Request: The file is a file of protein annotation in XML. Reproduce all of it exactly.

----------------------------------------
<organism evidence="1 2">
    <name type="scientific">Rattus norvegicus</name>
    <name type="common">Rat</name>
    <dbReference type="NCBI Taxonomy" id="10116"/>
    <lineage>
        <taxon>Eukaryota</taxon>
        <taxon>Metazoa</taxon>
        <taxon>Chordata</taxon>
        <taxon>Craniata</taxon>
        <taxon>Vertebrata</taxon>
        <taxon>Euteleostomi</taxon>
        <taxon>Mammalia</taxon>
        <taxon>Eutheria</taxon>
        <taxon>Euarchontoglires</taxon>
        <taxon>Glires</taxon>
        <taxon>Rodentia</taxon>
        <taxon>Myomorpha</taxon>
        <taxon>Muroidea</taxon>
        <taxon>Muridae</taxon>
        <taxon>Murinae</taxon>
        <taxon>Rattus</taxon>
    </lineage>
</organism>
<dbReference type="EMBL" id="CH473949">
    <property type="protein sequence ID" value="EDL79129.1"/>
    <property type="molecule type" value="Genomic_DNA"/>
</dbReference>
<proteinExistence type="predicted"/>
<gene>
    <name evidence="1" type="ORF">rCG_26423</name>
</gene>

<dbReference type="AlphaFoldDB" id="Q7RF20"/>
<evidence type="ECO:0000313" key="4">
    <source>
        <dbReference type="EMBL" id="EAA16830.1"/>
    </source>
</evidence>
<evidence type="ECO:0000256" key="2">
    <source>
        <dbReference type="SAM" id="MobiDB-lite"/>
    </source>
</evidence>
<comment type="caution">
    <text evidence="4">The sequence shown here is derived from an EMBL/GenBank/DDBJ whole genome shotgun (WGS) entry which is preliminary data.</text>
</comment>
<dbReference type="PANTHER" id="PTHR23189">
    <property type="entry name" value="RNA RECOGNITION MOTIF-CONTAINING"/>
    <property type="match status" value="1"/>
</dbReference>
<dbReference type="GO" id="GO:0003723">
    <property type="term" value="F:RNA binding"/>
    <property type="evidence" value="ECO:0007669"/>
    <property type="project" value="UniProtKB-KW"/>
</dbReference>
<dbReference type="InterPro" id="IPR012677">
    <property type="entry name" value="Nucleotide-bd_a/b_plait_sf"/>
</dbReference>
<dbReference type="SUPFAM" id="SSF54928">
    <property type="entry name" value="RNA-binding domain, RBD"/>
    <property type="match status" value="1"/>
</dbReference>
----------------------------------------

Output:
<organism evidence="1 2">
    <name type="scientific">Rattus norvegicus</name>
    <name type="common">Rat</name>
    <dbReference type="NCBI Taxonomy" id="10116"/>
    <lineage>
        <taxon>Eukaryota</taxon>
        <taxon>Metazoa</taxon>
        <taxon>Chordata</taxon>
        <taxon>Craniata</taxon>
        <taxon>Vertebrata</taxon>
        <taxon>Euteleostomi</taxon>
        <taxon>Mammalia</taxon>
        <taxon>Eutheria</taxon>
        <taxon>Euarchontoglires</taxon>
        <taxon>Glires</taxon>
        <taxon>Rodentia</taxon>
        <taxon>Myomorpha</taxon>
        <taxon>Muroidea</taxon>
        <taxon>Muridae</taxon>
        <taxon>Murinae</taxon>
        <taxon>Rattus</taxon>
    </lineage>
</organism>
<dbReference type="EMBL" id="CH473949">
    <property type="protein sequence ID" value="EDL79129.1"/>
    <property type="molecule type" value="Genomic_DNA"/>
</dbReference>
<proteinExistence type="predicted"/>
<gene>
    <name evidence="1" type="ORF">rCG_26423</name>
</gene>

<dbReference type="AlphaFoldDB" id="Q7RF20"/>
<evidence type="ECO:0000313" key="4">
    <source>
        <dbReference type="EMBL" id="EAA16830.1"/>
    </source>
</evidence>
<evidence type="ECO:0000256" key="2">
    <source>
        <dbReference type="SAM" id="MobiDB-lite"/>
    </source>
</evidence>
<comment type="caution">
    <text evidence="4">The sequence shown here is derived from an EMBL/GenBank/DDBJ whole genome shotgun (WGS) entry which is preliminary data.</text>
</comment>
<dbReference type="PANTHER" id="PTHR23189">
    <property type="entry name" value="RNA RECOGNITION MOTIF-CONTAINING"/>
    <property type="match status" value="1"/>
</dbReference>
<dbReference type="GO" id="GO:0003723">
    <property type="term" value="F:RNA binding"/>
    <property type="evidence" value="ECO:0007669"/>
    <property type="project" value="UniProtKB-KW"/>
</dbReference>
<dbReference type="InterPro" id="IPR012677">
    <property type="entry name" value="Nucleotide-bd_a/b_plait_sf"/>
</dbReference>
<dbReference type="SUPFAM" id="SSF54928">
    <property type="entry name" value="RNA-binding domain, RBD"/>
    <property type="match status" value="1"/>
</dbReference>